A mad scientist (and apparent former Nazi) unleashes his master plan: to transform himself into a mutated walking catfish, gain revenge on those who have spurned him, and kidnap nubile young women to similarly transform so that he can breed. Or something like that. Written by
Director Don Barton ran an ad in a local paper to find someone for the role of the monster. The ad read: "Wanted: 6'5'' or taller male to play the role of monster in horror movie. Must be experienced swimmer, scuba diver. Acting Ability not required!" Barton said a total of ten people responded to it. See more »
In one wide shot of the creature returning to the lab, he is wearing tennis shoes. See more »
This film really isn't as bad as some may make it out to be. (I think people are being overly dramatic about it because it was featured on MST3K.) At least it didn't waste time getting to the creation of the monster. So many movies would slowly build suspense, and while this can be an effective plot device, it can also get very pretentious. Zaat didn't waste time, the monster was created in the first 5 minutes.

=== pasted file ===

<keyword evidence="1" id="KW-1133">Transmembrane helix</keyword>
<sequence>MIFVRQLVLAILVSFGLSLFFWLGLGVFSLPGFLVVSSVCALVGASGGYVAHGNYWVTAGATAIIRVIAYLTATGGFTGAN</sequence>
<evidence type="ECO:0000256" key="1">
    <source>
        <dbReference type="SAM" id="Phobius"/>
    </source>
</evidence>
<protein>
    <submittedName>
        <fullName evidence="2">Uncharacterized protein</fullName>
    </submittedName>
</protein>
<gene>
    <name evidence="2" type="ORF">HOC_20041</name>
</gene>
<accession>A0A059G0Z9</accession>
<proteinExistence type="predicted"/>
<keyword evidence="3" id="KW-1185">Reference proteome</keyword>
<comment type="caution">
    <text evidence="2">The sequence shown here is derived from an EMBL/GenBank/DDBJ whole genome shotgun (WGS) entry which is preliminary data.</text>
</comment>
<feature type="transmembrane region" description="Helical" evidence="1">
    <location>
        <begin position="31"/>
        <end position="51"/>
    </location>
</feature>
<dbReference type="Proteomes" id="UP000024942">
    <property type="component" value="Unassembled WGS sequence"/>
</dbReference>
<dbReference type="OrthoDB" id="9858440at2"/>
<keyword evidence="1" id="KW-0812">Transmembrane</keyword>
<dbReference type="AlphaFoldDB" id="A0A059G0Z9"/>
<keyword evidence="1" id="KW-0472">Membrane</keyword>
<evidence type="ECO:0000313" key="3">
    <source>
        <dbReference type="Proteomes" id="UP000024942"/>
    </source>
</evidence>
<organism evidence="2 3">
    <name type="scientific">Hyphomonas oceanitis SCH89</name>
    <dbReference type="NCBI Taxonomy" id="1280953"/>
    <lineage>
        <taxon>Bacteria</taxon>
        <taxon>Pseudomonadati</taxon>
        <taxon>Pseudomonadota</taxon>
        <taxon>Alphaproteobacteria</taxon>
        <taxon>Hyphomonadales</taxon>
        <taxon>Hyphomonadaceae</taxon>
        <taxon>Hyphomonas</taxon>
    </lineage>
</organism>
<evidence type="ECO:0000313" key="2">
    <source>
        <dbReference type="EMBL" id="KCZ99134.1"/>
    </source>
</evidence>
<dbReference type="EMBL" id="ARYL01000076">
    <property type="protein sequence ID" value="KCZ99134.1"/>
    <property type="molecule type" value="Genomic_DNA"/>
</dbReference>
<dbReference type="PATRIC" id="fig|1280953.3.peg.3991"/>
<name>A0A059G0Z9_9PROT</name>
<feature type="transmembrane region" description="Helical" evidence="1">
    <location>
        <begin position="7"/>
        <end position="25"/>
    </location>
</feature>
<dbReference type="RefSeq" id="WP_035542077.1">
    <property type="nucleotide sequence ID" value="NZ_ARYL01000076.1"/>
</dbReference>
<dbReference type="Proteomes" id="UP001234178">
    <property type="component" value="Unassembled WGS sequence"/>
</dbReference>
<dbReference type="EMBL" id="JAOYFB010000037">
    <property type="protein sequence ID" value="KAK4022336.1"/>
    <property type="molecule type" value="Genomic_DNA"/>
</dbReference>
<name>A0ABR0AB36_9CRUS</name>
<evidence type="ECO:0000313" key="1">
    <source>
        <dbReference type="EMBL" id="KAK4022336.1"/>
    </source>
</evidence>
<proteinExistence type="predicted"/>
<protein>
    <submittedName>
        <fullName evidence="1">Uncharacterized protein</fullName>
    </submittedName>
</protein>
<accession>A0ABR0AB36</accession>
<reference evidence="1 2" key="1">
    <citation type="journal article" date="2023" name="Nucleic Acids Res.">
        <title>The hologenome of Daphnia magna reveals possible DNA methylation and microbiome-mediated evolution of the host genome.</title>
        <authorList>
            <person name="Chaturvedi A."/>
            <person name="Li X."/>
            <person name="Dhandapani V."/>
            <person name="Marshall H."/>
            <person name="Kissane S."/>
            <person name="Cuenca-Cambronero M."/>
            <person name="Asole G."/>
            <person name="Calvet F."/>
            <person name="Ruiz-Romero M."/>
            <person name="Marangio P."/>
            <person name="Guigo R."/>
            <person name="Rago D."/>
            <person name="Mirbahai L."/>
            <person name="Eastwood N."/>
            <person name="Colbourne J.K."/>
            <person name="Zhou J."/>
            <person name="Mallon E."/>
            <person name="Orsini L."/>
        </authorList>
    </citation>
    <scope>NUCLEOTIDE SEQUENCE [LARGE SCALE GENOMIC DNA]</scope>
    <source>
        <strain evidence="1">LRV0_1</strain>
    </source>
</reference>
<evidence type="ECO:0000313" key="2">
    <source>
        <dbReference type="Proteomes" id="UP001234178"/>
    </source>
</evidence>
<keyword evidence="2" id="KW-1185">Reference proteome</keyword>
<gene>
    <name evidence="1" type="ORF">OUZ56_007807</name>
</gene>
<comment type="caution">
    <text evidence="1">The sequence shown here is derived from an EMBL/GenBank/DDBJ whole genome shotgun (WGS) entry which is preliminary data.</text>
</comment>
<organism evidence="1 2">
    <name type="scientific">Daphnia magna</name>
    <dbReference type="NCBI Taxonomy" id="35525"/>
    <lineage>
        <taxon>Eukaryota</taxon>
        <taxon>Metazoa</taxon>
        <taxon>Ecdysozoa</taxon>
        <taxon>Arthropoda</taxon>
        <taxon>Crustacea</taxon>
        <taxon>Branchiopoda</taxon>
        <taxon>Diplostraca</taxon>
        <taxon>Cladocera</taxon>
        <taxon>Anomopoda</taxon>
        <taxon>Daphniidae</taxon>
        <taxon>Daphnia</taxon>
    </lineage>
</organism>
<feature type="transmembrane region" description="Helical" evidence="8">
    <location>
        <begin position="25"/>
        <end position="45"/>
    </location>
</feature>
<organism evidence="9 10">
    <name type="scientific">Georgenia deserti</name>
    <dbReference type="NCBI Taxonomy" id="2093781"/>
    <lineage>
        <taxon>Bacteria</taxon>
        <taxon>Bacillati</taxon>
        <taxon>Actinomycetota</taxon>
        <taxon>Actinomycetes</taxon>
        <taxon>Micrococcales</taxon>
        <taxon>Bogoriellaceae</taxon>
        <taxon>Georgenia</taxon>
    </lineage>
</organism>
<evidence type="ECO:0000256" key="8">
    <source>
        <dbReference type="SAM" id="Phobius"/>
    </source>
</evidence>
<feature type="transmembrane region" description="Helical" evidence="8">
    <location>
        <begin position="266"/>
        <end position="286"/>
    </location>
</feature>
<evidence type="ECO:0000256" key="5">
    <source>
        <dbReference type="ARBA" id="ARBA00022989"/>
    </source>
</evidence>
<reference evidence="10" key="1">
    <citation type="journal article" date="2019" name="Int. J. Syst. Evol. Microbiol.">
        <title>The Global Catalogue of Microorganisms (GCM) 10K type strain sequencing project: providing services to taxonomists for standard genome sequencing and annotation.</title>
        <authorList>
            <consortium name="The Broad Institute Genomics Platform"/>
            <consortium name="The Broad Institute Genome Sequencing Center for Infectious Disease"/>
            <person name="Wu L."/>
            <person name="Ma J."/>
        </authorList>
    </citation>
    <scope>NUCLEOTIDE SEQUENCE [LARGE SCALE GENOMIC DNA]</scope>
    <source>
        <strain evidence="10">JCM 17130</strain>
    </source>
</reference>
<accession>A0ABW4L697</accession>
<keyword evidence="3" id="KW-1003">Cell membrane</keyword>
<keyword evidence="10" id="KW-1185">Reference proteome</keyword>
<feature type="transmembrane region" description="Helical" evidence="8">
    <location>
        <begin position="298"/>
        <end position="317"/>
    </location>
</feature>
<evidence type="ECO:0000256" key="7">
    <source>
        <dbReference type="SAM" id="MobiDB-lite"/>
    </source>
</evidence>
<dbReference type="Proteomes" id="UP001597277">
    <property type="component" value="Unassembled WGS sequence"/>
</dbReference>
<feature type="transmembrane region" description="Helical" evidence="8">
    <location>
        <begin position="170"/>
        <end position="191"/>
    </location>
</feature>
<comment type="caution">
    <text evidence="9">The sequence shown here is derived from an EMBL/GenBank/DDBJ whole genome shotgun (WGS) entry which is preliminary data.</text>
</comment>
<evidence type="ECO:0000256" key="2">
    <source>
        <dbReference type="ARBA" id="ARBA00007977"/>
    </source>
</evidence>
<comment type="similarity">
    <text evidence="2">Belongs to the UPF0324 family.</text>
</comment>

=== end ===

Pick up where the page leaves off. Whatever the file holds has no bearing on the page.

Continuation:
Also, the ending was pretty good. The colored guy prevented the girl from being dipped in the water that would turn her into a monster. However, she'd already been injected with the fluid, so although she didn't physically transform, she was mentally in-line with the creature and followed him back into the ocean, even though her boyfriend tried to stop her. She simply walked into the sea, as if in a trance, to her ultimate death. I'm giving this all away because anyone reading has either seen it, or will probably never see it.
I didn't understand the part with the hippie sing-along, I guess that was just filler material. Maybe they were a local Jacksonville band and the director promised them screen time.
While low budget, it was fairly well written in the sense that there weren't too many unexplained plot shifts or choppy plot line. So on the whole, I say this film was decent.
Also, I wanted to mention that there were some pretty good shots of marine life at the beginning of the film. It may have been stock footage, I'm not sure. Despite the low budget, however, I have to give the underwater cameraman credit. Perhaps the underwater filming was where most of the budget was spent, because it was well done, and it was nice seeing that one chick swim around freely before the creature got her. Never really explained why she failed to transform into a sea creature too.
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